12/06/2018

Why Are People Poor?

Michael Tanner, National Review

Why are people poor? Conservatives and liberals offer very different explanations.

Conservatives point to a “culture of poverty” and suggest that much deprivation is the result of flawed choices and behavior by the poor themselves. They point to a strong correlation between poverty and a failure to follow the so-called “success sequence”: finish school, get a job, get married, and only then have children. Relatively few people who do those things end up in poverty.

Liberals, on the other hand, say that that is all very well, but choices are always constrained by the circumstances in which people live. Therefore, conservatives are wrong to discount structural factors, such as racism, gender-based discrimination, and economic dislocation, that can help shape people’s choices.

There is truth to both explanations. One can’t strip the poor of agency by treating them as if they were little more than chaff blown by the wind, with no responsibility for their choices. But neither should we ignore the context in which those decisions are made. For all the progress we have made, not everyone starts with an equal opportunity.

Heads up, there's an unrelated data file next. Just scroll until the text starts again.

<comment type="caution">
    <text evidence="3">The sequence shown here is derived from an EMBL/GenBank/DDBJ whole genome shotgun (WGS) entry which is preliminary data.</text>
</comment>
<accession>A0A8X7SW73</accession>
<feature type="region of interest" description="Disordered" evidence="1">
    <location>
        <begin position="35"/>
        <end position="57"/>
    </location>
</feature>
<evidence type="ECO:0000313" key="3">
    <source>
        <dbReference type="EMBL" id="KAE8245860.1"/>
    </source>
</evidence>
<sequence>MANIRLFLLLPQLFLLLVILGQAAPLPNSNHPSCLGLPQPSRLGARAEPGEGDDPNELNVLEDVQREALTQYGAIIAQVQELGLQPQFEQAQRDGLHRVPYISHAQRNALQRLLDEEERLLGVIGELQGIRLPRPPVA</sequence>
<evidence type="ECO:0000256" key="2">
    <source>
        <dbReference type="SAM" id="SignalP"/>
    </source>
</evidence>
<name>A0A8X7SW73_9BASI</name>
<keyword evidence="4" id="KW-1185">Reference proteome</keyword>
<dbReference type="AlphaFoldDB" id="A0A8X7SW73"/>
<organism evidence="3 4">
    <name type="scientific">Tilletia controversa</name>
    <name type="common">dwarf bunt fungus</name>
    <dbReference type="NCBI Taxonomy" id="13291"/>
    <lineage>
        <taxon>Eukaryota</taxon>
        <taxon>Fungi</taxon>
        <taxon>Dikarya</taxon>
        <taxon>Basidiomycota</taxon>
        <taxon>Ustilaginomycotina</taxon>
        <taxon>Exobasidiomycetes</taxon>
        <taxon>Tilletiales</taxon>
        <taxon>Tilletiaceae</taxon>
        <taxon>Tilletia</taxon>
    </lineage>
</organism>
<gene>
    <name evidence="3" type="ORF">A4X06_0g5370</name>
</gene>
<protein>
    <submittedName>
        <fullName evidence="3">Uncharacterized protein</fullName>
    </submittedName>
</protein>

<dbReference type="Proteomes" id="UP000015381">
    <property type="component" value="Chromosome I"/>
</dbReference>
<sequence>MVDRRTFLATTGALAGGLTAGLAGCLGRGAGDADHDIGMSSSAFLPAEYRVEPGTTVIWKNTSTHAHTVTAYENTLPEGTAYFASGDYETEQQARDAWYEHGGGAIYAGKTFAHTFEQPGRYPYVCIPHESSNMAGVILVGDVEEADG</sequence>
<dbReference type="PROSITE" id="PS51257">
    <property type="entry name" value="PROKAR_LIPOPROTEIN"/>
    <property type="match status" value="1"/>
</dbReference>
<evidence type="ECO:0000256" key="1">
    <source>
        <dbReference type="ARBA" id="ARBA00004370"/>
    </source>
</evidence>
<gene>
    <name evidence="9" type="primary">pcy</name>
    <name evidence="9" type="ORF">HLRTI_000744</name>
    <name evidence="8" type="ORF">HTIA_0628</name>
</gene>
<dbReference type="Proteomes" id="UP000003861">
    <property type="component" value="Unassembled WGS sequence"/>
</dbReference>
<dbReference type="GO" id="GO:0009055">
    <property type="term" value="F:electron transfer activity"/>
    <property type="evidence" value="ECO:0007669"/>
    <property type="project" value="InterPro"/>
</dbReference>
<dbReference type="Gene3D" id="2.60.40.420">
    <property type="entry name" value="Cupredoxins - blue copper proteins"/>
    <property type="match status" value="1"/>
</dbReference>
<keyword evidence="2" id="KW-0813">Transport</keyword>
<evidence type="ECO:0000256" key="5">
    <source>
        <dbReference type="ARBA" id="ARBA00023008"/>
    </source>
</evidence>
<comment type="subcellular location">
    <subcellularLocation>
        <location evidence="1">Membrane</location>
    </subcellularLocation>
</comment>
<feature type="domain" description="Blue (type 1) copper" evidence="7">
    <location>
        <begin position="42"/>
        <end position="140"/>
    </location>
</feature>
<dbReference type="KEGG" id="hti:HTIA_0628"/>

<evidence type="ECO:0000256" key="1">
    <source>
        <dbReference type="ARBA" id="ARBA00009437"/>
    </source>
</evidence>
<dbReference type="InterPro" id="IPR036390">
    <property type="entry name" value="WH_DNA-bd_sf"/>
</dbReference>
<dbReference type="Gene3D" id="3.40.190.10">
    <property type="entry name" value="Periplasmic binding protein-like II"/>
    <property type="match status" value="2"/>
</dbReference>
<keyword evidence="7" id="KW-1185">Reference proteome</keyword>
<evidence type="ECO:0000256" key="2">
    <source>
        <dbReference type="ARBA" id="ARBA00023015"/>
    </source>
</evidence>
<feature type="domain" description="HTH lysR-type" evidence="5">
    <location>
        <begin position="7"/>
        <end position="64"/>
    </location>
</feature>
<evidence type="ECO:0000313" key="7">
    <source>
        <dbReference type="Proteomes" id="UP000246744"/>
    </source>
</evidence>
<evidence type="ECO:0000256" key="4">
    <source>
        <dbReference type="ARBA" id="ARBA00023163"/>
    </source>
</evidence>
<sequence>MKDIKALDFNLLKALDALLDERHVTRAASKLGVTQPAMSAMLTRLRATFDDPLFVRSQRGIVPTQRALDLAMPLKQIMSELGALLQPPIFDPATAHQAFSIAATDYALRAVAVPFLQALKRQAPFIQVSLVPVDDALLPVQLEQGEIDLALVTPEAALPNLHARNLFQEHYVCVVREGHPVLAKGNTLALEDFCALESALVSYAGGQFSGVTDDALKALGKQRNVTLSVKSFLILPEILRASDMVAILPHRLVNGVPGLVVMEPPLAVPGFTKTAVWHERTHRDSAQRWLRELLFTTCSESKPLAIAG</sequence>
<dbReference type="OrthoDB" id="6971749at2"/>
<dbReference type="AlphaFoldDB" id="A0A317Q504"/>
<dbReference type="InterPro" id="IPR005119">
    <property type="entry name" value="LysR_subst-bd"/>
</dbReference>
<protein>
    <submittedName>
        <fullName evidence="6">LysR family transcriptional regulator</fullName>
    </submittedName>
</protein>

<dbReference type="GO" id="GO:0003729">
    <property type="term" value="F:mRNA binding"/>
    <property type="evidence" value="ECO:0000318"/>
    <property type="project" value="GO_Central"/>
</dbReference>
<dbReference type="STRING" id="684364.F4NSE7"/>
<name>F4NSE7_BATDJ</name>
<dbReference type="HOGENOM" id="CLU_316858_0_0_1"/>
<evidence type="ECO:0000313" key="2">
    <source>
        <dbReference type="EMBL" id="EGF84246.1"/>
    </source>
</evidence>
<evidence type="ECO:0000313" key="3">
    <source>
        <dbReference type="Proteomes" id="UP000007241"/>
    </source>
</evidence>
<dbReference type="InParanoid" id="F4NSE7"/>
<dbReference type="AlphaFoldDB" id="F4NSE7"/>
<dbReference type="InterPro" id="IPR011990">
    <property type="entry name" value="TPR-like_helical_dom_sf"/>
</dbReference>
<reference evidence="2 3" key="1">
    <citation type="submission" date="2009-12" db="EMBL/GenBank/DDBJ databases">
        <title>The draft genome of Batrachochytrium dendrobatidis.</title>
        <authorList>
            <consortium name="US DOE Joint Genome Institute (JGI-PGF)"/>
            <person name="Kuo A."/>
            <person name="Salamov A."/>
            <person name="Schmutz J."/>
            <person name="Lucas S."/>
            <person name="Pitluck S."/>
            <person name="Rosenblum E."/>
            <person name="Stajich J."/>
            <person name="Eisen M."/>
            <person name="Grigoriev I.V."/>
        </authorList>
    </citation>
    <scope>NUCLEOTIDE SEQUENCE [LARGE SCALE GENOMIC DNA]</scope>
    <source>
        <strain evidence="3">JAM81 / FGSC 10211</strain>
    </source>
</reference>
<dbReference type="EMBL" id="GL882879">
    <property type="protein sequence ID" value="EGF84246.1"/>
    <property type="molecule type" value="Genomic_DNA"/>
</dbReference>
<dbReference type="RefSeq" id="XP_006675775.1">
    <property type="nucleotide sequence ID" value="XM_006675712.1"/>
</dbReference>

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4,000 Years Of Price Control

Tablets, said to be 200 years older than the Babylonian Code of Hammurabi ... show that the ancient kingdom of Eshnunna had wage control and price control. The news ought not to have come as a surprise. For the code of Hammurabi itself (unearthed in 1902), which was promulgated earlier than 2000 B.C., fixed prices, wages, interest rates, and fees. This makes price control at least about 4,000 years old. ...

 

Ironically, it is those who now wish to return to this ancient totalitarian device who are fondest of calling themselves “progressives.” They are also fond of saying that those who believe in economic liberty “are living in the nineteenth century.” These controlists have yet to learn that they themselves are still living, as the discoveries in Babylonia attest, in the nineteenth century—B.C.!

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